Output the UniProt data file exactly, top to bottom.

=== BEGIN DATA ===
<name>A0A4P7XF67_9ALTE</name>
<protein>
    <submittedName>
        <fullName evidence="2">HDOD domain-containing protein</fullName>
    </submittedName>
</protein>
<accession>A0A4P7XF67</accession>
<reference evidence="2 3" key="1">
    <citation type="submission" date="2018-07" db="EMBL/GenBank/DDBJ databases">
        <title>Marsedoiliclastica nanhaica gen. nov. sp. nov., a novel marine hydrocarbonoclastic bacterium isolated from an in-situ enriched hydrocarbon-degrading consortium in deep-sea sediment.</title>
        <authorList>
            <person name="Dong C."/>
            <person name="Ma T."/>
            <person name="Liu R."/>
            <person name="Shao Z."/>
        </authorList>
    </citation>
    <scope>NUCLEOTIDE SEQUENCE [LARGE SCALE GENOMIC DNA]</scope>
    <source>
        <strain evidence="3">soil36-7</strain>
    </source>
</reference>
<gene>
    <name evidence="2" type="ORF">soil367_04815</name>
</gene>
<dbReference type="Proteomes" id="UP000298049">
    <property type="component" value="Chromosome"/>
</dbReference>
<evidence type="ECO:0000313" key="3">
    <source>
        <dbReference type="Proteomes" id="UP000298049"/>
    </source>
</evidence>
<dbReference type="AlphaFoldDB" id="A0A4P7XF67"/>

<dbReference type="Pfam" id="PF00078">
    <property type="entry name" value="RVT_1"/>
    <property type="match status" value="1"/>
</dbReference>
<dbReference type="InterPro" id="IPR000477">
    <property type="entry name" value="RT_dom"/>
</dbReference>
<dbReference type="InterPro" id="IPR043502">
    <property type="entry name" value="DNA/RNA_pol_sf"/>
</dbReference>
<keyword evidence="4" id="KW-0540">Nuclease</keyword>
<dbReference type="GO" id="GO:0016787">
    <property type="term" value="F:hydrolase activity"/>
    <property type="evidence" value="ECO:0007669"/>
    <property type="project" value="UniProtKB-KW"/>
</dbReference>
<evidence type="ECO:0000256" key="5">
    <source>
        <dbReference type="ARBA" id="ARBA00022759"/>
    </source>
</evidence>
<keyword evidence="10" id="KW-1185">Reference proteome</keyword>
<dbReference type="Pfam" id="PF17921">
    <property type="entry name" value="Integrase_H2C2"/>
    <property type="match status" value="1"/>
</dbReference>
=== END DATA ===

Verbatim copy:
<name>A0A4P7XF67_9ALTE</name>
<protein>
    <submittedName>
        <fullName evidence="2">HDOD domain-containing protein</fullName>
    </submittedName>
</protein>
<accession>A0A4P7XF67</accession>
<reference evidence="2 3" key="1">
    <citation type="submission" date="2018-07" db="EMBL/GenBank/DDBJ databases">
        <title>Marsedoiliclastica nanhaica gen. nov. sp. nov., a novel marine hydrocarbonoclastic bacterium isolated from an in-situ enriched hydrocarbon-degrading consortium in deep-sea sediment.</title>
        <authorList>
            <person name="Dong C."/>
            <person name="Ma T."/>
            <person name="Liu R."/>
            <person name="Shao Z."/>
        </authorList>
    </citation>
    <scope>NUCLEOTIDE SEQUENCE [LARGE SCALE GENOMIC DNA]</scope>
    <source>
        <strain evidence="3">soil36-7</strain>
    </source>
</reference>
<gene>
    <name evidence="2" type="ORF">soil367_04815</name>
</gene>
<dbReference type="Proteomes" id="UP000298049">
    <property type="component" value="Chromosome"/>
</dbReference>
<evidence type="ECO:0000313" key="3">
    <source>
        <dbReference type="Proteomes" id="UP000298049"/>
    </source>
</evidence>
<dbReference type="AlphaFoldDB" id="A0A4P7XF67"/>

<dbReference type="Pfam" id="PF00078">
    <property type="entry name" value="RVT_1"/>
    <property type="match status" value="1"/>
</dbReference>
<dbReference type="InterPro" id="IPR000477">
    <property type="entry name" value="RT_dom"/>
</dbReference>
<dbReference type="InterPro" id="IPR043502">
    <property type="entry name" value="DNA/RNA_pol_sf"/>
</dbReference>
<keyword evidence="4" id="KW-0540">Nuclease</keyword>
<dbReference type="GO" id="GO:0016787">
    <property type="term" value="F:hydrolase activity"/>
    <property type="evidence" value="ECO:0007669"/>
    <property type="project" value="UniProtKB-KW"/>
</dbReference>
<evidence type="ECO:0000256" key="5">
    <source>
        <dbReference type="ARBA" id="ARBA00022759"/>
    </source>
</evidence>
<keyword evidence="10" id="KW-1185">Reference proteome</keyword>
<dbReference type="Pfam" id="PF17921">
    <property type="entry name" value="Integrase_H2C2"/>
    <property type="match status" value="1"/>
</dbReference>